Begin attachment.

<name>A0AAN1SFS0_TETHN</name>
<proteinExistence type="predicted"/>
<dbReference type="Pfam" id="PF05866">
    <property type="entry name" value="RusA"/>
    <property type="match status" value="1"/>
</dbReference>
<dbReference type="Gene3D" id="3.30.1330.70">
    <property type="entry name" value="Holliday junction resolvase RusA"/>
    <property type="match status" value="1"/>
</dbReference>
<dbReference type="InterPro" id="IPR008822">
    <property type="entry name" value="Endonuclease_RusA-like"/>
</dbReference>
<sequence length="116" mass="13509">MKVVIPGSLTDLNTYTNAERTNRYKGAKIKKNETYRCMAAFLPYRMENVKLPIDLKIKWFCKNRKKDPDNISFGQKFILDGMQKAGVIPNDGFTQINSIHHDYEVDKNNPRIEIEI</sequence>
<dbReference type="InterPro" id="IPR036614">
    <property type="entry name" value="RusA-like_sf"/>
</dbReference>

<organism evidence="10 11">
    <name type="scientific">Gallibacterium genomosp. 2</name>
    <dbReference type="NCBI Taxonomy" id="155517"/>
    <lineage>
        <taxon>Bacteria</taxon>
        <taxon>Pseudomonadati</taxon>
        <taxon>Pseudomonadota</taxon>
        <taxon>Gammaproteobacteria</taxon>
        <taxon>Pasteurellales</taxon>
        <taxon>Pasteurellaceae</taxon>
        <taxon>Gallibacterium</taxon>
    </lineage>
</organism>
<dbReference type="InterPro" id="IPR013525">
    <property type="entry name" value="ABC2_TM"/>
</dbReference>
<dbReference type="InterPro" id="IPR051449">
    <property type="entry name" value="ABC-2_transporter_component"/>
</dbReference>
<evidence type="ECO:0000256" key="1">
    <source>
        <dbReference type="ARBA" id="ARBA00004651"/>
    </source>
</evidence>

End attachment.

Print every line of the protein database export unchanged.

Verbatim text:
<name>A0AAN1SFS0_TETHN</name>
<proteinExistence type="predicted"/>
<dbReference type="Pfam" id="PF05866">
    <property type="entry name" value="RusA"/>
    <property type="match status" value="1"/>
</dbReference>
<dbReference type="Gene3D" id="3.30.1330.70">
    <property type="entry name" value="Holliday junction resolvase RusA"/>
    <property type="match status" value="1"/>
</dbReference>
<dbReference type="InterPro" id="IPR008822">
    <property type="entry name" value="Endonuclease_RusA-like"/>
</dbReference>
<sequence length="116" mass="13509">MKVVIPGSLTDLNTYTNAERTNRYKGAKIKKNETYRCMAAFLPYRMENVKLPIDLKIKWFCKNRKKDPDNISFGQKFILDGMQKAGVIPNDGFTQINSIHHDYEVDKNNPRIEIEI</sequence>
<dbReference type="InterPro" id="IPR036614">
    <property type="entry name" value="RusA-like_sf"/>
</dbReference>

<organism evidence="10 11">
    <name type="scientific">Gallibacterium genomosp. 2</name>
    <dbReference type="NCBI Taxonomy" id="155517"/>
    <lineage>
        <taxon>Bacteria</taxon>
        <taxon>Pseudomonadati</taxon>
        <taxon>Pseudomonadota</taxon>
        <taxon>Gammaproteobacteria</taxon>
        <taxon>Pasteurellales</taxon>
        <taxon>Pasteurellaceae</taxon>
        <taxon>Gallibacterium</taxon>
    </lineage>
</organism>
<dbReference type="InterPro" id="IPR013525">
    <property type="entry name" value="ABC2_TM"/>
</dbReference>
<dbReference type="InterPro" id="IPR051449">
    <property type="entry name" value="ABC-2_transporter_component"/>
</dbReference>
<evidence type="ECO:0000256" key="1">
    <source>
        <dbReference type="ARBA" id="ARBA00004651"/>
    </source>
</evidence>